The Breadwinner review by Mark McPherson - Cinema Paradiso
Let us take a moment to truly appreciate the age we live in where technology has advanced enough that animated films are capable of far more than the standard commercial appeal from the most expected regions of the world. The Breadwinner is a shining example of animation’s potential to tell stories that are cultural, truthful, inspirational, and even deeply tragic. Could a film such as this had been made in live-action? Absolutely but seeing it as an animated film gives it a certain gravitas for being more astounding in its visual splendor amid a tough historical story.
It’s 2001 and Afghanistan is a very chaotic place to be living. Parvana is an 11-year-old girl of her village and finds herself increasingly frustrated with the rules and tensions of the area under Taliban rule. Namely, she despises the rule of not being allowed outside without her father escorting her across the market. Her father is a good man but a good nature means little to the rash and violent Taliban. Soon, he is arrested and Parvana’s household is left without a man to go out and get food. With the Taliban offering no help and her home desperate for food with her mother and two siblings starving, Parvana takes the ultimate risk by dressing up as a boy and venturing to market, shirking her hair and dress for a boy’s outfit.
She’s astounded by how much differently the world treats her as a boy, where she can easily get everything she needs from the market without much fuss. She befriends a boy who she plays with when she gets a shot. She receives less harassment from the pushy Taliban, despite the organization being tight-lipped about her father. While keeping her family fed, she struggles to maintain her persistence by telling her younger sibling mythical stories of great heroes, hoping she can shape up to be just as bold as the region descends into chaos.
The Breadwinner has an exaggerated style that isn’t entirely uncommon for more festival-friendly animation but still used well with great fluidity and color. I loved the variation in styles where Parvana’s reality carries a degree of smooth and angular designs while her imagination of heroes and villains is presented more in a flat storybook format of textures and tweens. The distinction and vivid nature brings a freshness and bold artistic rendering that never feels like it overshadows the more human aspects of this tale. The simplicity of the design also contributes to the relatable nature that it may perhaps be a better sell for audiences not too keen on a more live-action production telling such a tough story.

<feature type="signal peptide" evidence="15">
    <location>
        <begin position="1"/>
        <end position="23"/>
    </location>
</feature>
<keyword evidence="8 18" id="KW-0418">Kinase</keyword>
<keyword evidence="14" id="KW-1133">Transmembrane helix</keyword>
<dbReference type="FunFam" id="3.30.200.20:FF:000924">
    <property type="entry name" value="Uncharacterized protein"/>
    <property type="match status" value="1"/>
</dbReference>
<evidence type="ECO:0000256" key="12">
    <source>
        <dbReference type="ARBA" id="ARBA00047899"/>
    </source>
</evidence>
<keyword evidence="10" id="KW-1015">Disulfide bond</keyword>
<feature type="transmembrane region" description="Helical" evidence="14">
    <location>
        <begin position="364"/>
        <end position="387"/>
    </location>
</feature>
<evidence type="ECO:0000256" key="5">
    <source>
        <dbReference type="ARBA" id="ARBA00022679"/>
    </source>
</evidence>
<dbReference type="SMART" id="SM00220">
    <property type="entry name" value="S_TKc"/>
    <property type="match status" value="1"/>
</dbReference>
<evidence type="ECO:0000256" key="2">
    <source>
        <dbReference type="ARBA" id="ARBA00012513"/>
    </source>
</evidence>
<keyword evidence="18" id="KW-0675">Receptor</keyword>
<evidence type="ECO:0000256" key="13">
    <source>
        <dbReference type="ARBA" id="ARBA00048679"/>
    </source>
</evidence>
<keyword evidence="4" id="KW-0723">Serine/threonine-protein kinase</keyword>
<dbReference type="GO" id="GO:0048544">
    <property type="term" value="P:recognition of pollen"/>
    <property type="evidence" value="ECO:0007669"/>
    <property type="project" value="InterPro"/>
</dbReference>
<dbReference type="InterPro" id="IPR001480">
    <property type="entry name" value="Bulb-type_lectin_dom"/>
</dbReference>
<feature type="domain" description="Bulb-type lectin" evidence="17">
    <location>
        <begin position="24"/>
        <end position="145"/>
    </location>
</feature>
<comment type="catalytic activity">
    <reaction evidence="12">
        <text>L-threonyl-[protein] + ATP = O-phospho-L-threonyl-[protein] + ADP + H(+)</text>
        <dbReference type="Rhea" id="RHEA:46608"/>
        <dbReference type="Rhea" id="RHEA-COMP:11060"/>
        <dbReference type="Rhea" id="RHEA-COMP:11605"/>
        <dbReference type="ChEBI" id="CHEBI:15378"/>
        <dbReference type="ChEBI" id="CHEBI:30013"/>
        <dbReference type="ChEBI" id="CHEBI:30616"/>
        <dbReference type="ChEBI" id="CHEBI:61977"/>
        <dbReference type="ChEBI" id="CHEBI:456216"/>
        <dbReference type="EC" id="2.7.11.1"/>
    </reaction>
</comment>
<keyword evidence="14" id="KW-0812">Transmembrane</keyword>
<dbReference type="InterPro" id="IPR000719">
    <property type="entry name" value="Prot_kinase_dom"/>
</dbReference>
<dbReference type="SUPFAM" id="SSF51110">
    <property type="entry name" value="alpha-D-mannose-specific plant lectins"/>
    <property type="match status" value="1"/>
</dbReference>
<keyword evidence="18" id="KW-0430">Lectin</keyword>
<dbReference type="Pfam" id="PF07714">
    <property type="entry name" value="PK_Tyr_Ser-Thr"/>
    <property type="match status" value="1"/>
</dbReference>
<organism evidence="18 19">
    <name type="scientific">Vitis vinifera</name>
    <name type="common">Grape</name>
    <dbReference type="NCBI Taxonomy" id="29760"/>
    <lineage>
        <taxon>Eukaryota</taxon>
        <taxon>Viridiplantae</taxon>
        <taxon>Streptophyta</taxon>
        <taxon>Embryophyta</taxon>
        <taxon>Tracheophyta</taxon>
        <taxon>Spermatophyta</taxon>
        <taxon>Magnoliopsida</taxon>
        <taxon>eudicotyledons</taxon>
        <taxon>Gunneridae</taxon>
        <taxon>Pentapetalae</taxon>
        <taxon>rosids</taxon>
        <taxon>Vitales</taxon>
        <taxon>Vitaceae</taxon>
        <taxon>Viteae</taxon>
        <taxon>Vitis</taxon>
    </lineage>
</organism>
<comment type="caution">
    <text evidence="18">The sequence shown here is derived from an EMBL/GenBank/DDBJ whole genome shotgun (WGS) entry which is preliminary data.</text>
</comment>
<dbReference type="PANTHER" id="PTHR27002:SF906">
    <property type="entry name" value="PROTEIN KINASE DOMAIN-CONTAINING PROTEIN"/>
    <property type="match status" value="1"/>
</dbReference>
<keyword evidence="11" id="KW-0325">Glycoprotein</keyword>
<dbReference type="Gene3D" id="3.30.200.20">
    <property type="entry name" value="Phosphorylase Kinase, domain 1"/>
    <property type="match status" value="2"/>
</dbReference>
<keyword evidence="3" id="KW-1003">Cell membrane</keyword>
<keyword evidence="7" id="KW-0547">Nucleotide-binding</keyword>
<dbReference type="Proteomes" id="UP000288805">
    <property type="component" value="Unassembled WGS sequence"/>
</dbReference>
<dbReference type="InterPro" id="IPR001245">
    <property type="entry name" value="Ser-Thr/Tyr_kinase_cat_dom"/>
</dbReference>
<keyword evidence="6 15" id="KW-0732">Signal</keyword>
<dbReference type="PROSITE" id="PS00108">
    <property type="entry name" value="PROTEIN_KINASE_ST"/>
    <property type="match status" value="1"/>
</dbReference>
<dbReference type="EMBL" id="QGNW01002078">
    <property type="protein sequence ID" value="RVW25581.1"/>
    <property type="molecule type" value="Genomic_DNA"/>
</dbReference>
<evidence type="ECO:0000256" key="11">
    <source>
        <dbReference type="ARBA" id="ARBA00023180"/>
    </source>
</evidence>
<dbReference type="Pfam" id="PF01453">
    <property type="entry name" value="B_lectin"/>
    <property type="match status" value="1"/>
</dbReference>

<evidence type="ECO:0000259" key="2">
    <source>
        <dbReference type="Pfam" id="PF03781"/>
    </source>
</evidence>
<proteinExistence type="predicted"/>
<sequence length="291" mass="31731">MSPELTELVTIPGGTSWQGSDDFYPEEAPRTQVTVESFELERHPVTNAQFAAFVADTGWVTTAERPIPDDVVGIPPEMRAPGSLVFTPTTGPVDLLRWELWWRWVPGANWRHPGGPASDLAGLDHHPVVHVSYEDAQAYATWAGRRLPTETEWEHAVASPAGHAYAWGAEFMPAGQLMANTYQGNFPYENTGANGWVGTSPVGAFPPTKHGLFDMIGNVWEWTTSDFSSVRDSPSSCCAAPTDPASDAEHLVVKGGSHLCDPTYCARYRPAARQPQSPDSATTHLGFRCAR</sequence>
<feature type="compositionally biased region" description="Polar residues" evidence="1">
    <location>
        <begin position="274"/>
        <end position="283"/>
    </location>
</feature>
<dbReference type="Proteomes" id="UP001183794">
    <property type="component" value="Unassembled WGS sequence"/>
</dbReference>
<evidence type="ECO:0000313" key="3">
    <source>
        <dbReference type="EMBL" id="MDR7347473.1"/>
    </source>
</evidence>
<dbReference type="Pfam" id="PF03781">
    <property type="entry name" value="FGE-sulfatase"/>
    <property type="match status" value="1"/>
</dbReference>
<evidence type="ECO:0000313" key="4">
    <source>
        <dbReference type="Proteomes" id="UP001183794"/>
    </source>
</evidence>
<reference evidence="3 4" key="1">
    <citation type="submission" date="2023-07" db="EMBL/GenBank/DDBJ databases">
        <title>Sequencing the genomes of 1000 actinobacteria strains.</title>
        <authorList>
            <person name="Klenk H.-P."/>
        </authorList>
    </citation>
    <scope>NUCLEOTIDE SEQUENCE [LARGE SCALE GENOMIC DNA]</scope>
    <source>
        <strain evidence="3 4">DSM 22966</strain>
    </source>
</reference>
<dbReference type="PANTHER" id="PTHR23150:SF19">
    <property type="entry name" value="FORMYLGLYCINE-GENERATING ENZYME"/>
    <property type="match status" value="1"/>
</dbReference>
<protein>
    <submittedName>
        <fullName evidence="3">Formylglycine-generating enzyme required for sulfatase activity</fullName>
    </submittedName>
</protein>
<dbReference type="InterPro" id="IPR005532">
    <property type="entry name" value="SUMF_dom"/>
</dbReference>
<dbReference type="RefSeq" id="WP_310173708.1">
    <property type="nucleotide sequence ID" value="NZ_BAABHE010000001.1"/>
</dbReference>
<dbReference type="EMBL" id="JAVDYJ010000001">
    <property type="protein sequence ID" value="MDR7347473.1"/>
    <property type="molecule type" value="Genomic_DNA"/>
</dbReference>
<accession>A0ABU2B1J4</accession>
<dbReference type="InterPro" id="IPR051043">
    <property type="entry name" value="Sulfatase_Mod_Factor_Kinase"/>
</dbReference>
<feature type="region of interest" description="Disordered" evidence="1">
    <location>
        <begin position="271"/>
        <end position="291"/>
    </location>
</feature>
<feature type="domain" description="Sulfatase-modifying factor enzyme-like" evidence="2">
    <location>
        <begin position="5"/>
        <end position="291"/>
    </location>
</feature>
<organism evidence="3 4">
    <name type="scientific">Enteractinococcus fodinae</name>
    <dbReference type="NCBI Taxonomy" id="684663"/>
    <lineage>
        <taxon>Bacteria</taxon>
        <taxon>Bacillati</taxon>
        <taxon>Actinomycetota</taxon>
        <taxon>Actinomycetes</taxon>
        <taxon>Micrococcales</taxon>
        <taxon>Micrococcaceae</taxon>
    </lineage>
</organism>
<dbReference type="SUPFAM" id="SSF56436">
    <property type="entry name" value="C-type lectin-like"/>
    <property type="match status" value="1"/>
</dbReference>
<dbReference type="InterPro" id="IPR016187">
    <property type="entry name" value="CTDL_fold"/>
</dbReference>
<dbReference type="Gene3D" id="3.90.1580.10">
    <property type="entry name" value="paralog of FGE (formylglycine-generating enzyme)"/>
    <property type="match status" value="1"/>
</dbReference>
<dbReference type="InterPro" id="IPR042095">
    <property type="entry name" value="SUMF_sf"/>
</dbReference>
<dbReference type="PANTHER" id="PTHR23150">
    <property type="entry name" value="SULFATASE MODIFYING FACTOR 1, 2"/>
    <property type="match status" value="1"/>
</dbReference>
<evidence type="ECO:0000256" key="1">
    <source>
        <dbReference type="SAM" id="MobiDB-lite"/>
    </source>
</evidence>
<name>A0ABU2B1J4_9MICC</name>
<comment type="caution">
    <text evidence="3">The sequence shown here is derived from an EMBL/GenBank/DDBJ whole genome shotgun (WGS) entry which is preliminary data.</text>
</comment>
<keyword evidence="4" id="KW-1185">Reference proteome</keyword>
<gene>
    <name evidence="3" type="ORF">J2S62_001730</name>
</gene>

Director Nora Twomey has done an astounding job of crafting an animated film that we desperately need more of in this world. No major slam against fantastical adventures or even silly musicals born from the major studios but animation is capable of so much more. It’s a medium that can be used to tell anything from a childish escape of great slapstick to a deeply human story of tragedy, culture, and even politics. Twomey belongs in that noble category of animation directors who are taking this method of filmmaking to the most important of realms with the strongest of storytelling. Though I have my quibbles where I feel the film diverges slightly down less impressive scenes, it remains a film more notable for what it strives to achieve and we desperately need more of. All I can say to Nora is “more, please.”